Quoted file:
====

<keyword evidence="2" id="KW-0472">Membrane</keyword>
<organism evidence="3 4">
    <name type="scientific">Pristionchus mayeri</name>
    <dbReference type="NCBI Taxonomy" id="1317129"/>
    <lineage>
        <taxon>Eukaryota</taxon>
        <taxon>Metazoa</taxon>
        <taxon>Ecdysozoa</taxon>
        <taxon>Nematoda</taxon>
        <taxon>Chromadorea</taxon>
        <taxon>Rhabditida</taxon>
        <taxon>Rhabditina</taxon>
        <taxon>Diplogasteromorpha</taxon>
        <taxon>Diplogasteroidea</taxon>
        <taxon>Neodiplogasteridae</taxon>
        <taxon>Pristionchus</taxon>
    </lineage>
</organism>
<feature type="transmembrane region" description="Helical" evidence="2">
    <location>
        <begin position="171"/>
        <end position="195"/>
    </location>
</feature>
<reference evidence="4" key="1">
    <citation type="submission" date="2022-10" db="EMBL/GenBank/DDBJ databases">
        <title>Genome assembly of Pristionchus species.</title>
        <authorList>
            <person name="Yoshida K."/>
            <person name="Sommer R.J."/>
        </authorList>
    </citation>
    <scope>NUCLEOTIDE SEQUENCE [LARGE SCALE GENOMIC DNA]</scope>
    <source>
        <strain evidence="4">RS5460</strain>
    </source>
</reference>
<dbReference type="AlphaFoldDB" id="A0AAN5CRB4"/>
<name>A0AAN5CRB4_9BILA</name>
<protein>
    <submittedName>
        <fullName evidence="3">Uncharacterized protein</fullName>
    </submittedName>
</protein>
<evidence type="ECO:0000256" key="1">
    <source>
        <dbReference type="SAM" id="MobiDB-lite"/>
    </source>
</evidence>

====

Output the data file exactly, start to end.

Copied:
<keyword evidence="2" id="KW-0472">Membrane</keyword>
<organism evidence="3 4">
    <name type="scientific">Pristionchus mayeri</name>
    <dbReference type="NCBI Taxonomy" id="1317129"/>
    <lineage>
        <taxon>Eukaryota</taxon>
        <taxon>Metazoa</taxon>
        <taxon>Ecdysozoa</taxon>
        <taxon>Nematoda</taxon>
        <taxon>Chromadorea</taxon>
        <taxon>Rhabditida</taxon>
        <taxon>Rhabditina</taxon>
        <taxon>Diplogasteromorpha</taxon>
        <taxon>Diplogasteroidea</taxon>
        <taxon>Neodiplogasteridae</taxon>
        <taxon>Pristionchus</taxon>
    </lineage>
</organism>
<feature type="transmembrane region" description="Helical" evidence="2">
    <location>
        <begin position="171"/>
        <end position="195"/>
    </location>
</feature>
<reference evidence="4" key="1">
    <citation type="submission" date="2022-10" db="EMBL/GenBank/DDBJ databases">
        <title>Genome assembly of Pristionchus species.</title>
        <authorList>
            <person name="Yoshida K."/>
            <person name="Sommer R.J."/>
        </authorList>
    </citation>
    <scope>NUCLEOTIDE SEQUENCE [LARGE SCALE GENOMIC DNA]</scope>
    <source>
        <strain evidence="4">RS5460</strain>
    </source>
</reference>
<dbReference type="AlphaFoldDB" id="A0AAN5CRB4"/>
<name>A0AAN5CRB4_9BILA</name>
<protein>
    <submittedName>
        <fullName evidence="3">Uncharacterized protein</fullName>
    </submittedName>
</protein>
<evidence type="ECO:0000256" key="1">
    <source>
        <dbReference type="SAM" id="MobiDB-lite"/>
    </source>
</evidence>